NU survey finds black voters are more enthusiastic about Joe Biden with a black woman as VP


Daily file photo by Katie Pach

Former Vice President Joe Biden speaks in Chicago in 2017. A recent NU survey found Kamala Harris and Stacey Abrams are at the top of black voters’ preferences for his running mate.

Mikenzie Roberts, Reporter

A June 9 survey conducted found that black voters are more enthusiastic about supporting presumptive Democratic nominee Joe Biden when he has a black woman as his running mate.

The survey, conducted by Northwestern’s Center for the Study of Diversity and Democracy, asked a nationally representative sample of black Americans about their enthusiasm for supporting Joe Biden with and without a black woman running mate. While black women expressed greater enthusiasm than black men for Joe Biden both with and without a black woman on the ticket, black voters overall expressed statistically significant greater support for Joe Biden with a black woman running mate.

Political science Prof. Alvin B. Tillery Jr., director of the CSDD, said part of the motivation for the study is that professional pollsters aren’t asking the right questions to the right people.

“If you’re asking black voters, ‘Will you not support Joe Biden if he doesn’t pick a black woman running mate?’ then obviously they’re going to still support him, because they don’t want Trump,” Tillery said. “If you look at the standard horse race polling, the question, ‘How many people of color are in these polls that they claim are nationally representative?’ — it’s typically less than 200 people.”

CSDD’s survey asked respondents about enthusiasm for supporting Biden without comparison to his opponent, President Donald Trump. Tillery said the survey’s wording was carefully constructed to ascertain support for Biden as a candidate, rather than the only option next to Trump. That way, researchers could isolate the effects of a black woman as a running mate. Although the report has been given to prominent Democrats, Tillery said there is no way to know how this survey will impact Biden’s campaign.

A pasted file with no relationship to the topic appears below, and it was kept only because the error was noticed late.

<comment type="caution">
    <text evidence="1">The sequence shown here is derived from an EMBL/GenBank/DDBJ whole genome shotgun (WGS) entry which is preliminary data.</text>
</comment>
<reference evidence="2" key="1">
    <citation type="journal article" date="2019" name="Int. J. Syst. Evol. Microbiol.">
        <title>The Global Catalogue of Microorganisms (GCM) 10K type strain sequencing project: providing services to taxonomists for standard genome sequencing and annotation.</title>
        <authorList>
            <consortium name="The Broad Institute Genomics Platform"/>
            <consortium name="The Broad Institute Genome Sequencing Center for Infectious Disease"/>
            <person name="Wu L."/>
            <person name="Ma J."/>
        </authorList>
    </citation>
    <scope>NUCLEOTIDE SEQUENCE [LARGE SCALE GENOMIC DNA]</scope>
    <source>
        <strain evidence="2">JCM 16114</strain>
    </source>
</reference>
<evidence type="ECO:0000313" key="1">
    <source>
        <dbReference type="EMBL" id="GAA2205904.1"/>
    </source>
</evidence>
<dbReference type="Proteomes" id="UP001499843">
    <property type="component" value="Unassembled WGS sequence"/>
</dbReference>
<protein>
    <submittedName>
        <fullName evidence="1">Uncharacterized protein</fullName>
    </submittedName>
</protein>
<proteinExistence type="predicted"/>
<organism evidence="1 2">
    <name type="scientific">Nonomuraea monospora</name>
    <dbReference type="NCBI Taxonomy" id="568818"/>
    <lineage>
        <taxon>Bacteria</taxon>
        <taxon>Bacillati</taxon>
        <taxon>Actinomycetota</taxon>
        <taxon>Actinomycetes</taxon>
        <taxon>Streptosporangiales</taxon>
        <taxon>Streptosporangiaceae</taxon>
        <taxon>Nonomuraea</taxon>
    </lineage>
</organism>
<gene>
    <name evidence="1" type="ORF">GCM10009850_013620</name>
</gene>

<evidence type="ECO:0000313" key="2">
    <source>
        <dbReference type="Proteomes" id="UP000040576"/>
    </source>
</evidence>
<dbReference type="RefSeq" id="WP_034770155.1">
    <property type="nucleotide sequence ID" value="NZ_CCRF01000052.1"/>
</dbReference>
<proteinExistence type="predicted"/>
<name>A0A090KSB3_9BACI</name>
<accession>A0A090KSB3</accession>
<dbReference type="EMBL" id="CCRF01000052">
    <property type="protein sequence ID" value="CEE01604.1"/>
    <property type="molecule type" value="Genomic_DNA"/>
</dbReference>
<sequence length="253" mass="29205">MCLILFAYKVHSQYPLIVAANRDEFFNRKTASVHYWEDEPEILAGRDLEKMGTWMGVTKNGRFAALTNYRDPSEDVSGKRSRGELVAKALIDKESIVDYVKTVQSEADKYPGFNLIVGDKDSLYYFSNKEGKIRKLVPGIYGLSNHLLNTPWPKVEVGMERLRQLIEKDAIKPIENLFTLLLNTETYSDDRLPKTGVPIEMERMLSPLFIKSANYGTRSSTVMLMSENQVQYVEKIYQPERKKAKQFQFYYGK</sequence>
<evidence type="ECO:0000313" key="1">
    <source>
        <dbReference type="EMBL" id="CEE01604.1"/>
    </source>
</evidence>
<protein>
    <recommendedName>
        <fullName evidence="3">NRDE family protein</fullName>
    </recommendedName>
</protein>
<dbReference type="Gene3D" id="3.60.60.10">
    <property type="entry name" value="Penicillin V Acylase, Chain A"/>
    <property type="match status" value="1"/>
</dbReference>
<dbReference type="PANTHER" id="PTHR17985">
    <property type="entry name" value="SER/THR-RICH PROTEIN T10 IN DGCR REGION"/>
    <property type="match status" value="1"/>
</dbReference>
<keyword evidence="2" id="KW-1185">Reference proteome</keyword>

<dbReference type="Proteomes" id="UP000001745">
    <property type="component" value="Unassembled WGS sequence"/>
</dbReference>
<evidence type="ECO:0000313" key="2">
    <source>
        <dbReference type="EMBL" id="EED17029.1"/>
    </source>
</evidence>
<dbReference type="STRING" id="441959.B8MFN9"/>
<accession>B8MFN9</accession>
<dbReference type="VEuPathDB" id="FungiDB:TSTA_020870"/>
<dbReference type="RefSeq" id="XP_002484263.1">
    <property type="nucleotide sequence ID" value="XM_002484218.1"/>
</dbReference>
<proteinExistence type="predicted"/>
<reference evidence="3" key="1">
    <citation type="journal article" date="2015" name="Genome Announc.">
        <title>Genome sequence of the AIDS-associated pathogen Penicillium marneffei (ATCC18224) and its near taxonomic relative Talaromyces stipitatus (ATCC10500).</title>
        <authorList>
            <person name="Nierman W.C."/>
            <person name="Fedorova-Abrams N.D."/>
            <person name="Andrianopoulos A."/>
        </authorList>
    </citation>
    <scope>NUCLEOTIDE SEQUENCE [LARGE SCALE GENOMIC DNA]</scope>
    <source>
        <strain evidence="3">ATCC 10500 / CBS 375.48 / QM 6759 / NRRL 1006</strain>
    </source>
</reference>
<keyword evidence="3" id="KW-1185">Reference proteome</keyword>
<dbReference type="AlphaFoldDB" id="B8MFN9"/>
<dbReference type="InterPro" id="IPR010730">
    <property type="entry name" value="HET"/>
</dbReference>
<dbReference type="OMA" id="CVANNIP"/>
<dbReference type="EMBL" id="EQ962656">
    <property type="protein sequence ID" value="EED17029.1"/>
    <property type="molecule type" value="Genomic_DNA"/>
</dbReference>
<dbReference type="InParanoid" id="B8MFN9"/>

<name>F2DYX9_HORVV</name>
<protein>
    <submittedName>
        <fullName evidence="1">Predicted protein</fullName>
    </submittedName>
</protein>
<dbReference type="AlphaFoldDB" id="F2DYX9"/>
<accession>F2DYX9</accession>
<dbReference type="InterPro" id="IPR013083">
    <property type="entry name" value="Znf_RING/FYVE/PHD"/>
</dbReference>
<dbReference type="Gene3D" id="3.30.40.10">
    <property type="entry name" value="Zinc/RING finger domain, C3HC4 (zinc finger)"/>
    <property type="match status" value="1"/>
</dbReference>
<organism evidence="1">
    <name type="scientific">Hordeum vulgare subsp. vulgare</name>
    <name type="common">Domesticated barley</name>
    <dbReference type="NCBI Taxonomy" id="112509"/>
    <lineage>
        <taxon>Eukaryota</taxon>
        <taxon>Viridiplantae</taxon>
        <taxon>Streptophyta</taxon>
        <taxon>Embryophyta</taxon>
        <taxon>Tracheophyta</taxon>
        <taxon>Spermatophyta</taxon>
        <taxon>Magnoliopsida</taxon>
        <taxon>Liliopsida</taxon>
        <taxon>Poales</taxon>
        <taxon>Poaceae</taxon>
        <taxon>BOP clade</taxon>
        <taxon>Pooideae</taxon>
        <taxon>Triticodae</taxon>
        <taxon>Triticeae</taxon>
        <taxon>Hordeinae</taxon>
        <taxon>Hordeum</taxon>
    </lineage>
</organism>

Andrene Wright, a graduate student in political science and one of Tillery’s advisees, studies the effects of having a black woman mayor on black political attitudes and behaviors. Wright praised the survey for precisely examining black women’s attitudes about Biden and a potential black woman as vice president.

“Black woman citizens have been notoriously known as the backbone of the Democratic Party,” Wright said. “Black women are most consistent in showing up to the polls, and they’re most consistent in supporting Democratic candidates. And so if we understand that, then we understand that the insights produced are very insightful.”

Senator Kamala Harris (D-Calif.) and former Georgia House Minority Leader Stacey Abrams are the two most-preferred options among respondents of the survey.

But not all black women are excited about the survey’s two frontrunners. SESP senior Elizabeth Curtis said she doesn’t particularly support Stacey or Abrams.

“Kamala Harris had a really big part in prosecuting black and brown people in California,” Curtis said. “I think most notably was her act to prosecute parents for their children not going to school, which I think is really terrible.”

Curtis said she doesn’t fully support Abrams either. She attended Abrams’ event at Northwestern last fall and said she was unimpressed with Abrams’ moderate position. However, Curtis said Biden’s running mate choice is not the most important factor for her.

“At the end of the day, my priorities, and the priority of a lot of people who are younger, is to get a candidate into the White House that is going to allow us to continue to do the work of building up our communities,” Curtis said.

Despite disagreements among black voters about Biden and his potential running mates, Wright said she sees this survey as evidence of a united force to vote Democrat.

“Even though we are more excited about a black woman VP, we also understand the gravity of what it means to have Trump for another couple years,” Wright said. “We’re still going to end up showing up at the polls. And so I think that’s exciting to have some data out there that shows that.”

Email: [email protected]
Twitter: @Mikenzieray

Related Stories:

Abrams talks unfair elections, importance of Census

Entering the Veepstakes: Sen. Tammy Duckworth floated as Biden’s VP pick

Joe Biden wins primary in Illinois, Suburban Cook County